ULTRASAT has a wide field of vision. With this feature, ULTRASAT can detect and record Ultraviolet rays. Moreover, It can detect these rays from transient cosmic sources in record time. To study these transient occurrences, combining data from ULTRASAT with data from other missions will be essential. Time domain and multi-messenger astronomy will help in combining the data. Other missions, such as those studying gravitational waves and particles, can contribute to this combined data. Everything from black holes and gravitational wave sources to supernovae and active galaxies will benefit from the results.

Director and Minister of Innovation:

Israeli Space Agency Director and Minister of Innovation, Science and Technology Uri Oron made this statement: “Groundbreaking science calls for cutting-edge technology,” Moreover, he said: “Our requirements from ULTRASAT, such as a wide field of view, advanced ultraviolet sensitivity, and real-time data control and transfer are at the forefront of technological developments. Israel’s space industry can deliver these capabilities. The Israel Space Agency is proud of the cooperation with NASA as a direct example of the strong partnership between the agencies, and of the Israeli space industry’s technological effort involved in the development of the telescope.”

Weizmann University of Science astronomer and ULTRASAT project leader Eli Waxman said: “This is a breakthrough project that places Israel at the forefront of global research,” Moreover, he continued: “Leading international bodies such as NASA and the DESY research institute have joined this Israeli-led project as partners, having recognized its scientific significance. They are investing considerable resources in the construction and launch of the satellite to become active participants in this mission with access to its scientific products. It’s a science-driven partnership.”

The Launch!

NASA and the Israel Space Agency have an agreement. Under the terms of the agreement, NASA has certain responsibilities. However, one of NASA’s responsibilities is to provide the launch opportunity for ULTRASAT. NASA is also responsible for providing the Flight Payload Adapter and other launch-related tasks for ULTRASAT. Moreover, The observatories that are ready to work will be starting moving from the Israel Space Agency to NASA’s Kennedy Space Center in Florida.

Published by: Sky Headlines

The X-ray vision of the NuSTAR Telescope reveals some of the most burning regions in the Sun’s atmosphere. Human eyes cannot see all of the light that our closest star emits, not even on a sunny day. The Nuclear Spectroscopic Telescope Array of NASA captures a new image that shows part of this hidden light.

This includes the high-energy X-rays released by the hottest material in the Sun’s atmosphere. While the observatory’s primary focus is on studying celestial bodies. The celestial bodies that are outside of our solar system, such as enormous black holes and dead stars. It has also given astronomers new information on the Sun.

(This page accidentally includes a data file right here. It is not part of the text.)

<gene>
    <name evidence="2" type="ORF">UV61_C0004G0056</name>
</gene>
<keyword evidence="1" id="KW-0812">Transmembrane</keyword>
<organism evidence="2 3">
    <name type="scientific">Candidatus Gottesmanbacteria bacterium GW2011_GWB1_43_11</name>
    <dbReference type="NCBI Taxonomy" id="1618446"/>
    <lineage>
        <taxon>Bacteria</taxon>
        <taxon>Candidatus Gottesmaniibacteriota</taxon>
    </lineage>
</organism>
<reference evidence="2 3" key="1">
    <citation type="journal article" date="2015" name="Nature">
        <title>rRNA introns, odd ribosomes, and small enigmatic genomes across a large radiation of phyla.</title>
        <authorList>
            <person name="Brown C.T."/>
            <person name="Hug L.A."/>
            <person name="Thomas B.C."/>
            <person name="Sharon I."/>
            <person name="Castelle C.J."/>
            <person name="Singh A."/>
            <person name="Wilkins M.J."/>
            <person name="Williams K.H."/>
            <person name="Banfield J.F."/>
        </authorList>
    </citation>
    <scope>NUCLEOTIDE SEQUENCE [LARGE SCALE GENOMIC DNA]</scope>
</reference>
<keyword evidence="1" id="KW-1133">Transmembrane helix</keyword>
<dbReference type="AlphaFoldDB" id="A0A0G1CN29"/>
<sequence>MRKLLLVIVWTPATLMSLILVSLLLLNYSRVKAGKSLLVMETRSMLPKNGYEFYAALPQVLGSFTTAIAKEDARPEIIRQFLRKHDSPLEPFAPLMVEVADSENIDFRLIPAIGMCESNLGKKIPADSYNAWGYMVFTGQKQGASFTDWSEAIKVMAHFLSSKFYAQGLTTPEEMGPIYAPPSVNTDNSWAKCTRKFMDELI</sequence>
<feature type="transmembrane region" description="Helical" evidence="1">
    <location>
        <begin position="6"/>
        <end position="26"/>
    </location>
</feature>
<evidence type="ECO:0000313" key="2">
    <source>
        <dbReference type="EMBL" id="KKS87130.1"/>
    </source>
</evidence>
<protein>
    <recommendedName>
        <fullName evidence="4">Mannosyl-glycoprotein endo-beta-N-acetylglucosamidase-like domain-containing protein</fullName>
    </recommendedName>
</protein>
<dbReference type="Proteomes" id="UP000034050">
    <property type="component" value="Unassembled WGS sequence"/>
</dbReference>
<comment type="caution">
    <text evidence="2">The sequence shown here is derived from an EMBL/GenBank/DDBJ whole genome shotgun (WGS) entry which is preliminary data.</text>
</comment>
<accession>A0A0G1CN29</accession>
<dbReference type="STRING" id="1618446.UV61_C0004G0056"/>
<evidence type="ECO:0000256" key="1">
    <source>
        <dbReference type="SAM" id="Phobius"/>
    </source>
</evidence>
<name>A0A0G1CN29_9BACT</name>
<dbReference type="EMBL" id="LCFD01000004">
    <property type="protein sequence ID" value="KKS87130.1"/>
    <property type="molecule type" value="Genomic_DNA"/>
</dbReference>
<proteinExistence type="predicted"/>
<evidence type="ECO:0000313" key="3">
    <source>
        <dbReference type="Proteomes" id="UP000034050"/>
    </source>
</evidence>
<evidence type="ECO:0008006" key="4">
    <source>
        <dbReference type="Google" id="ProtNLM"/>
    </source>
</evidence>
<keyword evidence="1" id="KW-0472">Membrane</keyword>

NuSTAR Space Mission:

NASA’s X-ray “NuSTAR” launched on June 13, 2012. The design was just like a Small Explorer mission in collaboration with the Danish Technical University (DTU) and the Italian Space Agency. It was led by Caltech in Pasadena, California, and JPL manages it for NASA’s Science Mission Directorate in Washington (ASI) controls it.

The Goddard Space Flight Center in Greenbelt, Maryland, Columbia University, and DTU all contributed to the construction of the telescope’s optics. Orbital Sciences Corp. in Dulles, Virginia created the spacecraft. The University of California, Berkeley houses the NuSTAR mission operations center, while NASA’s High Energy Astrophysics Science Repository Research Center is home to the program’s official data archive. ASL provides the mission’s ground station and a mirror data archive.  Caltech manages JPL.

NuSTAR Telescope Explores Unseen Light Shows on the Sun!
Credits: NASA/JPL-Caltech/JAXA

The Picture of the Sun:

In the composite image above (left), NuSTAR data are shown in blue, and observations from the X-ray Telescope (XRT) on the Hinode mission of the Japanese Aerospace Exploration Agency and the Atmospheric Imaging Assembly (AIA) on NASA’s Solar Dynamics Observatory (SDO) are shown in green and red, respectively. The picture of the Sun from the station in Earth of NuSTAR telescope orbit is a mosaic of 25 photographs that scientists got in June 2022. This is due to the fact of the observatory’s extremely narrow field of view and inability to see the full Sun.

NuSTAR telescope detects high-energy X-rays at a few specific spots in the Sun’s atmosphere. On the other hand, Hinode’s XRT and SDO’s AIA see the emitting wavelengths across the entire surface of the Sun.

NuSTAR’s views corona:

The Sun’s outer atmosphere, known as the corona, reaches more than a million degrees, making it at least 100 times hotter than its surface. NuSTAR’s view may help scientists unravel this mystery, which is one of the biggest ones about our nearest star. This confuses the scientists. This is because the Sun’s radiation radiates outward from its center. Compared to fire, the air is 100 times hotter than the flames.


Nanoflares are tiny eruptions in the Sun’s atmosphere. They could be the cause of the corona’s heat. “Flares”  that are large bursts of heat, light, and particles are visible by a variety of solar observatories.

Even though nanoflares are substantially smaller events, both types of flares emit material that is even hotter than the corona’s mean temperature. Nanoflares may occur much more frequently than regular flares, possibly frequently enough to heat the corona as a whole. Regular flares don’t occur frequently enough to maintain the corona at the high temperatures scientists observe.

NuSTAR can detect light from the high-temperature material that is anticipated to be formed when a large number of nanoflares occur close to one another, even though individual nanoflares are too faint to monitor among the Sun’s intense light. This capability enables physicists to study nanoflares’ energy release mechanism and frequency.

The closest encounter with the Sun: